Keeping the tasks orderly, although difficult at times, was essential.  In total, Distribution was slated to assist in the receipt and delivery of items to support the standup of 30 ETUs.  Two 100 bed hospitals had been established prior to Simpson’s arrival, but moving the items to the build sites was difficult due to the quality of the roads, and the fact that it rained every day made the situation even more frustrating for the team.  Also, a container yard had not yet been secured to serve as a storage area for emptied seavan containers.

To solve the latter issue, luck became a main factor. “I knew I had 500 containers coming in on a ship.  I had been out scouting good land to set up a container yard, when a native Liberian came to our team and said ‘I have to help.  I have 23 acres in Buchanan if you need.’” 

To combat the former, a strong relationship with the local trucking union was essential.  “Once it was determined when an ETU would be going up, my transportation team would get the map and meet with the Liberian trucking union to figure out a path for travel.  Trucks were traveling dirt roads that would frequently get washed out.  Determining alternate paths for delivery was extremely challenging.”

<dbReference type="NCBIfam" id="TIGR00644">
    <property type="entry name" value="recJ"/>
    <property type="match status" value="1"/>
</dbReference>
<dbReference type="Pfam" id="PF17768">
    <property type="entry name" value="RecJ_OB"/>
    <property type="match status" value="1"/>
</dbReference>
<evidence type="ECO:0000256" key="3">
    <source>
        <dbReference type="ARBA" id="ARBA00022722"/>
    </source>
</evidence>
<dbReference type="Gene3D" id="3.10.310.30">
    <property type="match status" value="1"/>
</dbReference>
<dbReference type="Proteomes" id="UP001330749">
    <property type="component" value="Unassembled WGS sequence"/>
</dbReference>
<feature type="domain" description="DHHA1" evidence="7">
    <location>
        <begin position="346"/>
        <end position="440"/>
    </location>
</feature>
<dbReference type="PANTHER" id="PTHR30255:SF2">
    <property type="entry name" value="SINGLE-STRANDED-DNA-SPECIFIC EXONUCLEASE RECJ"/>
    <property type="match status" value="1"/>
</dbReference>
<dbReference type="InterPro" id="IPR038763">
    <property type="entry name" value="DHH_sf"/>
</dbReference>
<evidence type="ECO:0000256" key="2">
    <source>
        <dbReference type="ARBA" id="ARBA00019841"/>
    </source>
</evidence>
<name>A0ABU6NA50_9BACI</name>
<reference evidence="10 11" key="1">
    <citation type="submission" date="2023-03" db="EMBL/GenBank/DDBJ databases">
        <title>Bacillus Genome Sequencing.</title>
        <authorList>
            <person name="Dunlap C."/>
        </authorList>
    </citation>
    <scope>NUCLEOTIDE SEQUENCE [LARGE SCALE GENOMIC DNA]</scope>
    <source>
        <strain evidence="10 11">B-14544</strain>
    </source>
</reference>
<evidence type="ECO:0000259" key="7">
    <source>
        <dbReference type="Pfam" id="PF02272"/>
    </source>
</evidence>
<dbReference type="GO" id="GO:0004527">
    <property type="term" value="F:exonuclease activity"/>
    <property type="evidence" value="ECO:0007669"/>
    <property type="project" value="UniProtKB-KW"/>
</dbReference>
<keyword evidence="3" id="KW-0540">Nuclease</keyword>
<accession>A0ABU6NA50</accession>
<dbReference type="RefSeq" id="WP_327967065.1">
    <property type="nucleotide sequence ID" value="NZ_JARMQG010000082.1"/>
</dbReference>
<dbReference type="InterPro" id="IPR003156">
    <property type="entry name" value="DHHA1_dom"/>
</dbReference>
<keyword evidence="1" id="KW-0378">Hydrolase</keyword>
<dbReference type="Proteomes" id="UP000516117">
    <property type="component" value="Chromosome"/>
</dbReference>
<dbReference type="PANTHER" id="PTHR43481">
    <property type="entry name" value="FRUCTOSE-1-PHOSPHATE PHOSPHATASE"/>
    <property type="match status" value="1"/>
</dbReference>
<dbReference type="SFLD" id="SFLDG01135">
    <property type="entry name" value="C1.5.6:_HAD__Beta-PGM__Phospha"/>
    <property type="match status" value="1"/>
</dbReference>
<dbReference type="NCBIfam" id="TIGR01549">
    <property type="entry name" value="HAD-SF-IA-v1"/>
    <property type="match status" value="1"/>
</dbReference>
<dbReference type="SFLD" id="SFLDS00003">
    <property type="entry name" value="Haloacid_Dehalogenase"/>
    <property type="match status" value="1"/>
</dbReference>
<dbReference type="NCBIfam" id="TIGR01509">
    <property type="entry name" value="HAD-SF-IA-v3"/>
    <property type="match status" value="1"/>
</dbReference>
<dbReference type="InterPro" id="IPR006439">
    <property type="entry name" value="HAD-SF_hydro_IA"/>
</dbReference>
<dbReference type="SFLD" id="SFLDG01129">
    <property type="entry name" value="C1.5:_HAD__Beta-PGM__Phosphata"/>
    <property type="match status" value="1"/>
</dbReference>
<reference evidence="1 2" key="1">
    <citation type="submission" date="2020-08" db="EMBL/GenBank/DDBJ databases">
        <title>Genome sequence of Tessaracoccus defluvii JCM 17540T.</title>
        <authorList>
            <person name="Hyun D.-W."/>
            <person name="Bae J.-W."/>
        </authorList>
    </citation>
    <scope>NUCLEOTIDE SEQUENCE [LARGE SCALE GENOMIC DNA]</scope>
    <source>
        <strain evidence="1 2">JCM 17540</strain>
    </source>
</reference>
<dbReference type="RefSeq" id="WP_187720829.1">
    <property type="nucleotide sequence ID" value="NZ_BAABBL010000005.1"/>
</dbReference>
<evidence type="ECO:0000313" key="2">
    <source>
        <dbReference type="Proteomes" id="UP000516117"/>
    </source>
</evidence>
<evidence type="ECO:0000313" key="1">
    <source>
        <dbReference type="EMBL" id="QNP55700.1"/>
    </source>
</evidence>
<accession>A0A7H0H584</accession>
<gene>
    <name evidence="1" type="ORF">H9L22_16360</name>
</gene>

Keeping contact with drivers to track deliveries also proved a challenge.  Despite in country cell towers, if a driver was stuck in the mud and his cell phone battery died or he was out of range, it was extremely difficult to determine where the driver was stranded.  Simpson says the team once lost contact with a 12-truck convoy for two weeks. 

“We were constantly adjusting on the fly.  Sometimes we would send out scouts to see if roads were passable and safe.  Conditions made estimating delivery timelines much more difficult,” said Simpson.

Another issue was finding drivers willing to accept the longer routes to the ETU build sites.  Initially, the trucking contract stated that drivers would be paid per load delivered.  Drivers were hesitant to accept longer routes, knowing they would be paid the same to perform the shorter drives from the port to the warehouses and could ultimately complete more deliveries.  “We requested a change in the contract to state drivers would be paid a daily rate and that there would be two cell phones per truck, significantly reducing the chance of losing a driver while they were on the road and increasing our long-haul drivers.”